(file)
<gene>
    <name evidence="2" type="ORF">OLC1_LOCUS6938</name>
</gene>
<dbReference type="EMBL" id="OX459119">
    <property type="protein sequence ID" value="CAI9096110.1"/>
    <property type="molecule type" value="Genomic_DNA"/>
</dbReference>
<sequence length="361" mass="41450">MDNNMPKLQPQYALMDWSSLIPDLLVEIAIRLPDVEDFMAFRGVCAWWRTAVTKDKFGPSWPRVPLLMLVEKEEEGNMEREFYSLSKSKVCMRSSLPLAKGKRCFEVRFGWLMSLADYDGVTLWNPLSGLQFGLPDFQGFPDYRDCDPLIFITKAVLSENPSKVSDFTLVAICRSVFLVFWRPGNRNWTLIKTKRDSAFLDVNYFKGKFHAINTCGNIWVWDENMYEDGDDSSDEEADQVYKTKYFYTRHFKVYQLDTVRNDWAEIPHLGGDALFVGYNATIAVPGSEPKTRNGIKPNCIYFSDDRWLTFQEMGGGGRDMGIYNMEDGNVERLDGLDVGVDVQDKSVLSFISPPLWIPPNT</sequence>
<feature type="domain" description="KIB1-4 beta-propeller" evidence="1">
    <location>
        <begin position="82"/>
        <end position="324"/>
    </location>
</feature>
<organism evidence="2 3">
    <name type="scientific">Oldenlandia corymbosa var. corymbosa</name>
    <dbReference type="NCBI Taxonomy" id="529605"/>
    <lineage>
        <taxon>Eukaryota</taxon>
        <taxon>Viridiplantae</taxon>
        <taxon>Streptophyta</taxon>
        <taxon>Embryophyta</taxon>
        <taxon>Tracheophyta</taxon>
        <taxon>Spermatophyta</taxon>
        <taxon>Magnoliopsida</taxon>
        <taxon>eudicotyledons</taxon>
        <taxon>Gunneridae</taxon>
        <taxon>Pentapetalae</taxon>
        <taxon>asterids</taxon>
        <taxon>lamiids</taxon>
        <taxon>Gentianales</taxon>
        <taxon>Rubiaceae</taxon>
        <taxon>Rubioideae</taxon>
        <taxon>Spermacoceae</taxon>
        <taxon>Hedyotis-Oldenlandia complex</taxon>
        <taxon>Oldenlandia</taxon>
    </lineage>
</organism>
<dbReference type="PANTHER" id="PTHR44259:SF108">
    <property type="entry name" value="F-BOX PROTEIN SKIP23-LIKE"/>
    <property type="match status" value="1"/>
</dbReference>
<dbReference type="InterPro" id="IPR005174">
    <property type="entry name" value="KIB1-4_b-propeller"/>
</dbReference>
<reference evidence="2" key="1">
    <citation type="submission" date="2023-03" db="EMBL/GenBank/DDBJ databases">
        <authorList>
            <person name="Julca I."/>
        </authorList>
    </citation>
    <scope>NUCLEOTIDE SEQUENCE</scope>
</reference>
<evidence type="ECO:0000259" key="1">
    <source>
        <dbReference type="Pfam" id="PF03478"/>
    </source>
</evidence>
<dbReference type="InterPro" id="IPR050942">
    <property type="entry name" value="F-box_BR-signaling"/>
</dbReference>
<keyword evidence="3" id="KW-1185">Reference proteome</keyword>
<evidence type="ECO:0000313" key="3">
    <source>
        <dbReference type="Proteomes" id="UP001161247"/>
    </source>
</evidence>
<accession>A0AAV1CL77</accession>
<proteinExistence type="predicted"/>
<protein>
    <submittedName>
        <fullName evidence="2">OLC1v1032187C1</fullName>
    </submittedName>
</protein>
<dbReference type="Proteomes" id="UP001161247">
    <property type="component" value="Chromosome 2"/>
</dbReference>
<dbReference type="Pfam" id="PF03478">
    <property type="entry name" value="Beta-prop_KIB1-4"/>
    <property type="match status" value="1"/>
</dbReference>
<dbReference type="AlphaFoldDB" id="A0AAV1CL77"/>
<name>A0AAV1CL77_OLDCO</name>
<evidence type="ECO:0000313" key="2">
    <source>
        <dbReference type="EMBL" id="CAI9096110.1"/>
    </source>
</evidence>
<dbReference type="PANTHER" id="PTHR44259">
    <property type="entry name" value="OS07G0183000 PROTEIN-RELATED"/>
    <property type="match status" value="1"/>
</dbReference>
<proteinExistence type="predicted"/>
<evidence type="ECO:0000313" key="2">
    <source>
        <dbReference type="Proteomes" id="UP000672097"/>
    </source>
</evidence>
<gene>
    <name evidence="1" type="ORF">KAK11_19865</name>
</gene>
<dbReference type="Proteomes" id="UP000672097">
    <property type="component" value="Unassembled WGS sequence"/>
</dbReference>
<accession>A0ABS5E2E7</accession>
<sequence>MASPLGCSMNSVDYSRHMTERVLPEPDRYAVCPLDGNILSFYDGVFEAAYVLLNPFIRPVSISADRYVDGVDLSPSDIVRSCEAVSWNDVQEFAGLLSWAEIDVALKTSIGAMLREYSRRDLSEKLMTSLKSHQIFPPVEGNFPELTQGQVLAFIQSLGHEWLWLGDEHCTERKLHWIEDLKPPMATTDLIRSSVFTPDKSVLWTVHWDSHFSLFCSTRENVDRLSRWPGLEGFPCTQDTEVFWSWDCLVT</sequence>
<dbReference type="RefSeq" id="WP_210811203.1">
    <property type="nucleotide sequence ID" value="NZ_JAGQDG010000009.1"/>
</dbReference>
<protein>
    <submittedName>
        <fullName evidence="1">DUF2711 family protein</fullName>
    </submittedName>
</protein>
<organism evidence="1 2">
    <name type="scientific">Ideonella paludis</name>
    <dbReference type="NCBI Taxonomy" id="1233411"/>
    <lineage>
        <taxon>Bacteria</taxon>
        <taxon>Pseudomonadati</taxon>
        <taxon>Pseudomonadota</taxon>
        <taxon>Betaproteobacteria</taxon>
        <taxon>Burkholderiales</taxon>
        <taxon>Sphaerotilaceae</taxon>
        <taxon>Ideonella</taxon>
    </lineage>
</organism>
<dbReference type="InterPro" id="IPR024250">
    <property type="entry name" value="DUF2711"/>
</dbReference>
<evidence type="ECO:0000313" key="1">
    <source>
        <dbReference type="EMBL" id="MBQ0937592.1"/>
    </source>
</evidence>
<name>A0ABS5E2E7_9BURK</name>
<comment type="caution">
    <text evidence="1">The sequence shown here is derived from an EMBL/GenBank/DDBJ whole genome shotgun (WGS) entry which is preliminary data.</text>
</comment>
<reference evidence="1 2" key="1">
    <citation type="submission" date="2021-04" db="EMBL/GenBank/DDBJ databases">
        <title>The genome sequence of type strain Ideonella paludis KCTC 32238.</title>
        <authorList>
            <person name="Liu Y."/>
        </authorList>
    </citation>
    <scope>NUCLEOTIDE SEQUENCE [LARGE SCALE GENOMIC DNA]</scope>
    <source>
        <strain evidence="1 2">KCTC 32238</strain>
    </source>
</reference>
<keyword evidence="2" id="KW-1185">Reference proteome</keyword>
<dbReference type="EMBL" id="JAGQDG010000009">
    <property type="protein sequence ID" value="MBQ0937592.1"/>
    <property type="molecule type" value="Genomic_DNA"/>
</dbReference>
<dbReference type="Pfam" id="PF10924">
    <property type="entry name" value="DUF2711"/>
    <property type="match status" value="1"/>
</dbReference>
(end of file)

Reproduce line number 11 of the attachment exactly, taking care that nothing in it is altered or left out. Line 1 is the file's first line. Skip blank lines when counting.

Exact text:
        <begin position="82"/>